Due to a revived housing market, tax values rose on more than 60 percent of Montgomery County residential properties during an update of values in 2017. Sales of new downtown Dayton housing like Brownstones at 2nd helped residential values increase increase more than 6 percent from the 2014 triennial review. CHRIS STEWART / STAFF

Disagree with your property value? One week left for Montgomery County appeals.

Montgomery County property owners who want to dispute the tax values of their properties have a week left to file an appeal with the Board of Revision.

The last day to file this year is Monday. More than 500 appeals have already been filed with the board this year, according to the county auditor.

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“We want to give every property owner the opportunity to weigh in on their property’s value,” said Karl Keith, Montgomery County’s auditor.

The Board of Revision is a quasi-judicial body responsible for conducting hearings to determine the taxable value of property. It allows individuals to present evidence to suggest a need for a change in a property’s value.

The steps a property owner needs to take to file an appeal are located online at the county’s Board of Revision’s page, http://www.mc-bor.org/. Auditor’s office staff are also available at 937-496-6856 to explain the process. Owners can find their property’s value online at www.mcrealestate.org and use the information to determine if they would like to file an appeal.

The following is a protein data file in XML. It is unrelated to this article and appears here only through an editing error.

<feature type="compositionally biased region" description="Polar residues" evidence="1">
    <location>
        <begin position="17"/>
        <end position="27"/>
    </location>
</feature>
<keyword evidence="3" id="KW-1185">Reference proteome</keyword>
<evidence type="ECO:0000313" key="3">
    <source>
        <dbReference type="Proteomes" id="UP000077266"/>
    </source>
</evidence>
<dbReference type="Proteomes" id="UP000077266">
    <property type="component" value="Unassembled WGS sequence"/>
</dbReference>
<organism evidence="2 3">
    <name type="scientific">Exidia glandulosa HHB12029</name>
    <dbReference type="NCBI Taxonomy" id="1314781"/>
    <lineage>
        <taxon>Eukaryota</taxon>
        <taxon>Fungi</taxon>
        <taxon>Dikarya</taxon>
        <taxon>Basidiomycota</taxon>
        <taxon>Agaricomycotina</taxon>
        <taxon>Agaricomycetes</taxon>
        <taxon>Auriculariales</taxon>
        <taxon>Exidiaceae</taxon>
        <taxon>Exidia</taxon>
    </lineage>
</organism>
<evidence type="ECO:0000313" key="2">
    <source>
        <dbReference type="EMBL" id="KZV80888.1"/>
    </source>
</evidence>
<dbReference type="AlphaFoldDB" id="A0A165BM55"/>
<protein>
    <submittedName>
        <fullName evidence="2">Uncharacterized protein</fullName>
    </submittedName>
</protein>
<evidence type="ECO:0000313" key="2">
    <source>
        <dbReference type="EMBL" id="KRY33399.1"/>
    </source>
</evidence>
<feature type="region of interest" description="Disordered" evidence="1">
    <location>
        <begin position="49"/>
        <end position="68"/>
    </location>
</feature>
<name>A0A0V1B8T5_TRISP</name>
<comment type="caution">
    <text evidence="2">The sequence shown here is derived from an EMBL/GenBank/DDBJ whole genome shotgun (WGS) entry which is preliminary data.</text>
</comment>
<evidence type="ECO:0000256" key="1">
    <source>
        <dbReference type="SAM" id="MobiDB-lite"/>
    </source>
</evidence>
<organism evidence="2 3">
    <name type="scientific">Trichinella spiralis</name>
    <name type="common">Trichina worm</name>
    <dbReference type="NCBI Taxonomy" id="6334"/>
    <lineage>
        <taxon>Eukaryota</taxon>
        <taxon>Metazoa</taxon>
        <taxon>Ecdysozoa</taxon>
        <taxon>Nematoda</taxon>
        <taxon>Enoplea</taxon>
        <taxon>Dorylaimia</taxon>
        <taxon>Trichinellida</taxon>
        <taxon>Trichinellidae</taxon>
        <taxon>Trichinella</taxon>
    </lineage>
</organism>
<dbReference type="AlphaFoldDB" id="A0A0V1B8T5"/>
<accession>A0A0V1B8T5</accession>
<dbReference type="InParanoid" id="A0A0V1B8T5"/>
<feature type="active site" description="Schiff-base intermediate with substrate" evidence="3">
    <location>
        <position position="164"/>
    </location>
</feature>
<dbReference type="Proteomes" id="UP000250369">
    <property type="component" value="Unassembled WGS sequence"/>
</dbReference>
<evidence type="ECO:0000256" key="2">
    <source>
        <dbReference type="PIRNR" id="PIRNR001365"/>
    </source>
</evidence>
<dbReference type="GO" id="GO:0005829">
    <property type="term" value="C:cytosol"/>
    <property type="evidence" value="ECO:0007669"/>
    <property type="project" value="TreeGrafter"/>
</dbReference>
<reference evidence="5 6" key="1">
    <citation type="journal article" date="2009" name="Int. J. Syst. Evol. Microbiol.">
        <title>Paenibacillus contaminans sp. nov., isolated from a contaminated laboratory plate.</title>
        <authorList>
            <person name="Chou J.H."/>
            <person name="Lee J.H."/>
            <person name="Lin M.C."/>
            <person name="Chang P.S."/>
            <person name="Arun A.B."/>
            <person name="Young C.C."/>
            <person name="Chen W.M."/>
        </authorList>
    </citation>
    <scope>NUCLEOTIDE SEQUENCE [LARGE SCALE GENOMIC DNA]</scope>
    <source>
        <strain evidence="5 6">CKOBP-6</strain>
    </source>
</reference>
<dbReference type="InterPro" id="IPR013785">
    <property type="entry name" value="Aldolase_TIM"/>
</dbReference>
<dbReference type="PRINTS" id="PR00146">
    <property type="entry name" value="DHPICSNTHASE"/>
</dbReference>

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Montgomery County property values were last updated in 2017 during the office’s last triennial update.

Work is already underway on the 2020 property revaluation project, during which each of the county’s 250,000 real estate parcels is reviewed and the taxable property values updated.

Keith said the 2020 revaluation project will be “the most demanding and the most difficult update in recent history.”

“Most notably in the past 10 years, our county has confronted both record highs in property values as well as historic losses,” Keith said.

MORE: Montgomery County property values rebound from historic drop

In 2009, the county’s total property value peaked at more than $28 billion but declined dramatically in the aftermath of the Great Recession, tumbling 12 percent by 2014 for a loss of about $3.5 billion. But during the valuation update completed last year, the county saw total value rise 4 percent, and residential sales reached their highest level since, according to the auditor’s office.

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